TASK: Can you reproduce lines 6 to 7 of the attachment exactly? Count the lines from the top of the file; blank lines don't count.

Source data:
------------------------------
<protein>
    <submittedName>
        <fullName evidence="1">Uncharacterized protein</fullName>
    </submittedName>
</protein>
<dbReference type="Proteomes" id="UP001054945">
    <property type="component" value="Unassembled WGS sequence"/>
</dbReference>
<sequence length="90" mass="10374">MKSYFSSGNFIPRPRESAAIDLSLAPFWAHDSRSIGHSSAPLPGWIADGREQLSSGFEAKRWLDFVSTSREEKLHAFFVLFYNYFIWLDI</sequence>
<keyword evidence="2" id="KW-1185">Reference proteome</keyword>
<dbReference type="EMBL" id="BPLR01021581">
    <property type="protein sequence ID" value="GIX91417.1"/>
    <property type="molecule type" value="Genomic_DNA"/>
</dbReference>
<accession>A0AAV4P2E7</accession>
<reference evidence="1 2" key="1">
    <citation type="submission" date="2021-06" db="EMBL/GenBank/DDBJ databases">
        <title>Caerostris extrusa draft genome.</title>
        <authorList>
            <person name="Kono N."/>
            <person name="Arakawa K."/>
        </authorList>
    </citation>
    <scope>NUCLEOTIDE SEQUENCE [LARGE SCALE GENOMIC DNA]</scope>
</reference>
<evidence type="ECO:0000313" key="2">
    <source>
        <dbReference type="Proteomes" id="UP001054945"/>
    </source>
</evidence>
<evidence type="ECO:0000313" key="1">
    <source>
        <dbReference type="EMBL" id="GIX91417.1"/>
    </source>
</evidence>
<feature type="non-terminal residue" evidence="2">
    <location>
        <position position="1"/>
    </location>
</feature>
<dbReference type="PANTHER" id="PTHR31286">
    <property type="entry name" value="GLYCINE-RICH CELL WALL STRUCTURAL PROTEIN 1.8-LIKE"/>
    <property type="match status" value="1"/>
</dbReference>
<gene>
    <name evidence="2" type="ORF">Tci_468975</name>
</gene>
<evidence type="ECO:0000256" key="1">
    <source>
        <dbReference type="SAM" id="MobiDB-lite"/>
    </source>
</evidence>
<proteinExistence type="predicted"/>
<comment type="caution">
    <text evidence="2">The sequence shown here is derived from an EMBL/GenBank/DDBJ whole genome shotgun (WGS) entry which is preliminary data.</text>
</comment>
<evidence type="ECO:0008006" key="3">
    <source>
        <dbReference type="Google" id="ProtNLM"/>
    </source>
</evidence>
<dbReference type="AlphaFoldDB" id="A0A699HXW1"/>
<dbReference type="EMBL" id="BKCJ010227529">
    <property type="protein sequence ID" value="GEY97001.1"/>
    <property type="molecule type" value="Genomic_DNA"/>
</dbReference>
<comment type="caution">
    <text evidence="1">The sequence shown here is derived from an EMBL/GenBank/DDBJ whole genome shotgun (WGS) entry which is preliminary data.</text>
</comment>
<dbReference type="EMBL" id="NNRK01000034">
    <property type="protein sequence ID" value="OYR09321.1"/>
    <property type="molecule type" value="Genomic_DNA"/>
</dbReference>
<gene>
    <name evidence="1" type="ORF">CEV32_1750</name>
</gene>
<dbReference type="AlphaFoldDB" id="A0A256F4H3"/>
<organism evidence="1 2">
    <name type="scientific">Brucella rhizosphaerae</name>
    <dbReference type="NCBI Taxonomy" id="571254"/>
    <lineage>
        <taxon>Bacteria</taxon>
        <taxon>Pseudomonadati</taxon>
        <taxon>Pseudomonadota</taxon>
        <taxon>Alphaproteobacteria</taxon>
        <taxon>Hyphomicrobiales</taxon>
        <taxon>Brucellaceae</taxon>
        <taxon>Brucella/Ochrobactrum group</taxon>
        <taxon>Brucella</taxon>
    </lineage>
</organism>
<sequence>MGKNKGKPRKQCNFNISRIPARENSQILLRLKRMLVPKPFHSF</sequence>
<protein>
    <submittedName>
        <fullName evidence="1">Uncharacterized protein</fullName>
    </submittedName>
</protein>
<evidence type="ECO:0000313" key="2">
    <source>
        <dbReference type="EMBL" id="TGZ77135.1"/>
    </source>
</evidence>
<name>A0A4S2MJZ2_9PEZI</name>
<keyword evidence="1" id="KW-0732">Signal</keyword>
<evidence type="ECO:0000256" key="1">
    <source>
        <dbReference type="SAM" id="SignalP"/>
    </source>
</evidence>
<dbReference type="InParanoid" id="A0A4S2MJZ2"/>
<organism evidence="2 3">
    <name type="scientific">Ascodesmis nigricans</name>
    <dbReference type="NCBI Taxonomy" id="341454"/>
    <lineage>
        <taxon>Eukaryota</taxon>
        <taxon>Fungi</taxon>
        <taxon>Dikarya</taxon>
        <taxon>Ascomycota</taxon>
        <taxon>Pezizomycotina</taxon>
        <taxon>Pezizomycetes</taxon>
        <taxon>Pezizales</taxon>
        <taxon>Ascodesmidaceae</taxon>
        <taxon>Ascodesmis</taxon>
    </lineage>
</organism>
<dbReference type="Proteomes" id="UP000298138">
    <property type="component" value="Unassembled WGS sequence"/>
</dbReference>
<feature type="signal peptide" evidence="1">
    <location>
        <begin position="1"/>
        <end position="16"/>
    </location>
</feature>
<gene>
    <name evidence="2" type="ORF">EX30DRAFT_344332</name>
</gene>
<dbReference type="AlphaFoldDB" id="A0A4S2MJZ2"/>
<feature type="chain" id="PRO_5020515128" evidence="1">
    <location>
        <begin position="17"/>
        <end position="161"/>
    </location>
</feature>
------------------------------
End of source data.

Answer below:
<dbReference type="Proteomes" id="UP001054945">
    <property type="component" value="Unassembled WGS sequence"/>